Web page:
A Health Care "Bill", and Guess Who Pays It
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Jury Duty
           There has been total confusion as to what is covered in the Obama health bill and how much it will cost. The only thing certain is that you and I will pay for it. I don't think, as Nancy said, 'let's pass it and then we'll find out what's in it', is good government. No one I have talked to about the bill knows exactly the specifics of the plan or what riders went through with it. Americans have the right, and the obligation, to let the government know their feelings about not knowing what's going on. How much the government should take part in the lives of citizens will always be up for discussion and no simple slogan will settle the debate. The line between meddling and doing what is best for America is a very fine one. I for one don't know what or where that line is and I don't know anyone who does. Maybe it's true that we 'can't define it but we know it when we see it.' Mostly, I believe, the rhetoric offering pros and cons on government involvement, and of course on most social issues, has been, is, and always will be, a lot of partisan platform mumbo-jumbo, neither view being "right" and the other "wrong." Certainly, neither the health care companies nor the financial institutions will satisfactorily self-regulate. And the government will? Not in our lifetime! Gun laws, Congress, and predator laws don't work. Add to that list Medicare abuse, Social Security rumored to be going bankrupt, U.S. Postal Service in trouble, and so many more bureaus and departments out of control. If these government funded programs and others are or will be in dire straits, why would the average citizen, and that's who this is all about, suspect that this gazillion dollar health care program will work. Polls show that if we look at history, the government, from the President down to Congress, is not to be trusted.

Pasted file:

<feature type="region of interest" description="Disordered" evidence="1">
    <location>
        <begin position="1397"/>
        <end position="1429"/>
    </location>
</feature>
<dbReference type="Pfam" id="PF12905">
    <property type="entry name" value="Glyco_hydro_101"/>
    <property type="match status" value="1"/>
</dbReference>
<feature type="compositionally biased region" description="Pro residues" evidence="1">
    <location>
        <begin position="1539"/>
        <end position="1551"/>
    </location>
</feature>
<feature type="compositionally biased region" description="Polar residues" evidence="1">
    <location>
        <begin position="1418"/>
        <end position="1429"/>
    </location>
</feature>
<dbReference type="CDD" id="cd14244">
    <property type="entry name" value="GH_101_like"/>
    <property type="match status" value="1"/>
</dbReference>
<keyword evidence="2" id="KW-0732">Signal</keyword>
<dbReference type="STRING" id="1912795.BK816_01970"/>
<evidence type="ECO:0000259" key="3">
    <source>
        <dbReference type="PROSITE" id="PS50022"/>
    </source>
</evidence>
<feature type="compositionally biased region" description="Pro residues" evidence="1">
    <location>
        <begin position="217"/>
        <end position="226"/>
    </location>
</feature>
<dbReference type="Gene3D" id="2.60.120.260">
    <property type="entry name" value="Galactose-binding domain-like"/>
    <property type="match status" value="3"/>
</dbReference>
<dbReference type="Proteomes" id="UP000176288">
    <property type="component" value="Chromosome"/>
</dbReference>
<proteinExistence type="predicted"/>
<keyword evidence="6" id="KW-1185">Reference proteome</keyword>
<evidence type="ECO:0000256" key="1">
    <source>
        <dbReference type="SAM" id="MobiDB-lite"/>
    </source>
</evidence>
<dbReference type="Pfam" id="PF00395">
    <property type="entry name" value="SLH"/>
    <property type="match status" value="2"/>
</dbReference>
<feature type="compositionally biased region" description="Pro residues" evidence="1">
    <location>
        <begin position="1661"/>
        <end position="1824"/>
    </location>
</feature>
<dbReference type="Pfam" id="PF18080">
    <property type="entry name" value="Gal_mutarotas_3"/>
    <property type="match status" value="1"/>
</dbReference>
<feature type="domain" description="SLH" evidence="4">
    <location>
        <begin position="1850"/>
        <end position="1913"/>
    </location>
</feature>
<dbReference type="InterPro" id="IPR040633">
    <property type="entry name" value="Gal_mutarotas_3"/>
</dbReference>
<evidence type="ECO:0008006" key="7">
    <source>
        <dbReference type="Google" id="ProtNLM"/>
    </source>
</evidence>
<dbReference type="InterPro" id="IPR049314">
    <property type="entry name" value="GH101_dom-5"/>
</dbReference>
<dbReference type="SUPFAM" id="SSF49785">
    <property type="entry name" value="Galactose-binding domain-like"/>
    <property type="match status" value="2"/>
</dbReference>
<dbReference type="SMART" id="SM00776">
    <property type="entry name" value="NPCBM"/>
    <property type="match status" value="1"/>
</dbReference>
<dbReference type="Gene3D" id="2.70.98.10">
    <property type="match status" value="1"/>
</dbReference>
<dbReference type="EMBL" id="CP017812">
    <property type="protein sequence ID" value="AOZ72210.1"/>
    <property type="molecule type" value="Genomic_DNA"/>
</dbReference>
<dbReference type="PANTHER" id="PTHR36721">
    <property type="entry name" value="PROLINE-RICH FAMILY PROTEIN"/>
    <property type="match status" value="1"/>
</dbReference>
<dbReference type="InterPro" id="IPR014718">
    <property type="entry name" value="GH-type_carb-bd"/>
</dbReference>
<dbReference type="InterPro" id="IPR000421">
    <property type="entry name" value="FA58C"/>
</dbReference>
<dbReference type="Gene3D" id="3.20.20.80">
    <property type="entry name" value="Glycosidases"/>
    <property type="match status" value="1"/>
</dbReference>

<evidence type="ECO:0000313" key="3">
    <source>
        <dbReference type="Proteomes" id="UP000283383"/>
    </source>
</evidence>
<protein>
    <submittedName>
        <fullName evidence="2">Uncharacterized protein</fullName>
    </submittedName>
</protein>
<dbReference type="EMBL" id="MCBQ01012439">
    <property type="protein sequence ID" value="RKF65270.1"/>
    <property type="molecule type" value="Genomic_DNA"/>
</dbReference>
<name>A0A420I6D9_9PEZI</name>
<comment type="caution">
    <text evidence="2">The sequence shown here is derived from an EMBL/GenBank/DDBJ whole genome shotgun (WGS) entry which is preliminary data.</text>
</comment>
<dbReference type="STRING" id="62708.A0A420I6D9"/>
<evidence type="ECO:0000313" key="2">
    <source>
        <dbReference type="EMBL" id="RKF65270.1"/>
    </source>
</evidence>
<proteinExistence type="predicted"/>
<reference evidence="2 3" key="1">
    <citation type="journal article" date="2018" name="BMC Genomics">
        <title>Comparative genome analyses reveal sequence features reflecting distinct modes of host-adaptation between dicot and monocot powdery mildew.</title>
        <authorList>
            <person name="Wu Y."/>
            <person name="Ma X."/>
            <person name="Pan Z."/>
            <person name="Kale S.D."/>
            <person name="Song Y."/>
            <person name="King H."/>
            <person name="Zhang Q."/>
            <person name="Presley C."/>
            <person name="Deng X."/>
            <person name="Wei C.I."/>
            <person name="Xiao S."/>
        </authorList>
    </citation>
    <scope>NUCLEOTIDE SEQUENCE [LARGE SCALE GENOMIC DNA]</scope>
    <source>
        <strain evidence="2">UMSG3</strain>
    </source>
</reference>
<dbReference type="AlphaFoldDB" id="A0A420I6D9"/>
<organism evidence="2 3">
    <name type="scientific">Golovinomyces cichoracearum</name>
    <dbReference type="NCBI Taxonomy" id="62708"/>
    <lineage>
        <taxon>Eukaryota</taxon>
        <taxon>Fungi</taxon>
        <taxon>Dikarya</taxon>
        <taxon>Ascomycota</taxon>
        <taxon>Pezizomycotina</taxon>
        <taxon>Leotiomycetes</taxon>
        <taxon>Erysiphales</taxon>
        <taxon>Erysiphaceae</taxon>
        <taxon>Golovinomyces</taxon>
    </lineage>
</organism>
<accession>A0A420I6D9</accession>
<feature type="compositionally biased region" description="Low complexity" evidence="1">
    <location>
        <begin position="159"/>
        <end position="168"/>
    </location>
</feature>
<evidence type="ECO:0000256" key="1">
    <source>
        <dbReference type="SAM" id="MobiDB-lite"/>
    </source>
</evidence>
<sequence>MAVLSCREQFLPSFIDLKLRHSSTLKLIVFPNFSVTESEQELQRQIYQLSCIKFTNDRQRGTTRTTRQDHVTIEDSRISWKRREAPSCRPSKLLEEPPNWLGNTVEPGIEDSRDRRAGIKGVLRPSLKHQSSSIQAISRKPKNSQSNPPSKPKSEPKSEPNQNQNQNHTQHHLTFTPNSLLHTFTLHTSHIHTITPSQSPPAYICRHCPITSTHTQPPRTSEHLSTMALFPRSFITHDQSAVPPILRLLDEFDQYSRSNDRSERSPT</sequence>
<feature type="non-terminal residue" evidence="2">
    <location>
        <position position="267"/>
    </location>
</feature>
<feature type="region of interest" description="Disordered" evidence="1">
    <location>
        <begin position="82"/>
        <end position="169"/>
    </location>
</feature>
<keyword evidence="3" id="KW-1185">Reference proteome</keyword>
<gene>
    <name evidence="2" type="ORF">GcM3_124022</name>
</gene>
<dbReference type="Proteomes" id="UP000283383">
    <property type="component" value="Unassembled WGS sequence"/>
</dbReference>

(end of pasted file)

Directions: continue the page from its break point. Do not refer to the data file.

First the health care plan was proposed, and then the Insurance companies reacted, rather than the in the opposite order, raising their premiums in the 20 to 40 per cent range. We really can't blame only the insurance companies for the citizens wanting relief from high premiums. The details, or lack thereof, of the health plan must take some blame. Could it also be true that the government's bailout plan, that resulted in the disclosure of millions of dollars in bonuses being paid out to executives of companies that needed money to prevent bankruptcy, and the failures in the program, are more reasons why many citizens don't want more government interference in their affairs than is absolutely necessary? Citizens may want the government to stick its nose into the fact that the government is sticking its nose too deeply into the business of private institutions.
           How can anyone argue that big business doesn't need regulations, or that using bailout money for bonuses in failed companies isn't fraudulent, or that Americans shouldn't know exactly what the new health care plan involves, or that Government oversight isn't always necessary. It's also hard to imagine any argument suggesting that health insurance shouldn't be available for every American, or that all illegal immigrants and their dependents should be covered for all health benefits at the expense of the working population of America. Perhaps the new makeup of the House of Representatives will have a different take on the health care bill. But let's not hold our breath too long. Compromise in Congress will probably still be a pipe dream and the citizens will only stand by and watch the smoke.
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